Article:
Is there a healthy sugar? Sugar is one of the most controversial food topics out there. Listen to find out as we dissect the differences!
Sugar is basically a carbohydrate. There are so many types, it's hard to figure out what is what and if some are better than others. Good thing we are chatting with a licensed dietitian to tell us the facts!
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Laura Burak is a seasoned OG registered dietitian for more than 17 years, a true foodie, a wannabe chef, a yogi and a mama in the Long Island suburbs outside NYC.
GetNaked Nutrition is all about stripping down to the simplicity of food and nutrition and finding joy and pleasure from it. She hopes to inspire you to become the healthiest badass version of yourself at any age!
Grab her FREE Trader Joes Shopping List here!
What are Sugars?
Sugar is essentially two glucose molecules. Glucose is what we use for energy, it is a carbohydrate.
When it comes to sugar, our body processes all sugars the same. Whether you are eating honey or good old white table sugar, our body sees it as the same.
However, there is a difference between natural sugar and added sugar. Lactose (milk) and fructose (fruit) are natural sugars. And the things you typically use to sweeten your foods are added sugar. Added sugars come in a variety of names.
Some of the most common names of added sugar you may see in an ingredient list are: malt/malt syrup, cane juice, cane syrup, carob syrup, glucose, maltose, dextrose, high fructose corn syrup, honey, maple syrup and many more.
In the most recent update for food label guidelines, added sugars are now required to be stated on the label. It's important to know how to read food labels so you know what is in the packaged food you buy.
What is the Healthiest Sugar?
When it comes to sugar, your body recognizes them all in the same way. Sugar is not a nutrient dense food, and therefore not something you'd consider nutritious.
This doesn't mean you can't eat it, however when talking about sugar there are things you can look at to decide what is the best one for your needs. Is there a specific flavor you want? Are you looking to keep your blood sugar from spiking? Is there a "look" you need it to have?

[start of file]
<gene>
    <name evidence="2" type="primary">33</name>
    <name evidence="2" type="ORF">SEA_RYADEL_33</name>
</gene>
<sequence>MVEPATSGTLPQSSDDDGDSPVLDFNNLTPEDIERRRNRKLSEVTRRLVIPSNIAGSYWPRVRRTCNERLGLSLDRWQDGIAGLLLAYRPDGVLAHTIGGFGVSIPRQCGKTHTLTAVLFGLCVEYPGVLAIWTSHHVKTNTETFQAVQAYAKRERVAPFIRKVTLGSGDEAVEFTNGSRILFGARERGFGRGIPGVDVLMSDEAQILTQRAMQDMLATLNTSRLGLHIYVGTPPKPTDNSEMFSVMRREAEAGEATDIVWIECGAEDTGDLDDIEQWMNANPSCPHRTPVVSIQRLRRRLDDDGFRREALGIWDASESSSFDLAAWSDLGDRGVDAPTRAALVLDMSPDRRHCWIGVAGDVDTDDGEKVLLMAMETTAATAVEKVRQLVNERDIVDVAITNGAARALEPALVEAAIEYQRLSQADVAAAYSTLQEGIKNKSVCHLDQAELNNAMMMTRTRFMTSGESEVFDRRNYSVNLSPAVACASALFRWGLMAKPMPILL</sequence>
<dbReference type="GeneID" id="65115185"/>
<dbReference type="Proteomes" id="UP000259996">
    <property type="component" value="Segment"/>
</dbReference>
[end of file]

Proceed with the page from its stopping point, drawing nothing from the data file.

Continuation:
When it comes to looks, the differences in the colors are related to the way they are all processed. Molasses is a byproduct of sugar processing, and what gives the browner colored sugars their darker color. Molasses contains the nutrients of the sugar.
While the darker sugars do have more of their nutrients in them, they are still not a nutrient dense food. Sugar does not provide near enough of the nutrients to make it considered nutritious, and if you were to eat the amount you need to gain any nutritional value, you'd probably die of sugar overdose. LOL
Looking at the food overall instead of just the sugar can give you a better picture of how it will react in your body. Protein, fiber and heart healthy fat helps keep you full and satisfied and helps control your blood sugar from spiking.
Glycemic Index (GI)
The glycemic index number of a food tells us how it affects our blood sugar. Meaning how quickly is that food digested and how our blood sugar levels rise. Eating foods with protein, fiber and healthy fats helps slow down digestion and therefore helps keep our blood sugars from rising too rapidly.
The lower GI values mean that food makes your blood sugar rise slower and higher GI means it makes your blood sugar rise faster. Medical conditions like diabetes require you to watch your blood sugar levels.
When people talk about sugar alternatives, they are talking about the sugars that have a zero GI value, or close to it. They are good for people that are very sensitive to sugar or need to control sugar medically, but they can have some negative side effects.
They key when choosing a sugar is to ask yourself:
- Do you like the taste
- Is it helping you on your health journey
- Does it satisfy your craving
The most popular sugar alternatives that many consider "healthier" choices are:
- Monk fruit
- Date syrup
Some others that are deemed "safe" but have had some controversy due to some studies linking them to health issues are:
- Sucralose (Splenda)
- Aspartame (Nutrasweet, Equal)
- Saccrarine- now off the market
And lastly are the sugar alcohols. These are known to have some adverse side effects in the digestive system for some people:
A main issue with all of these sugar alternatives is that they are much sweeter that other sweeteners. Some train of thoughts believe that because of this, you can raise your threshold on how sweet you need things to be, which can lead to potential issues later on.
The bottom line is moderation. Fill your diet with mostly nutrient dense food and enjoy the rest on the side.
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My favorite sweetener is fruit! Blenderized dates, mashed banana, blenderized raisins -- they all work pretty well as sweeteners, depending on the recipe, and of course they have the full nutrients of fruit.
Love those ideas Valerie!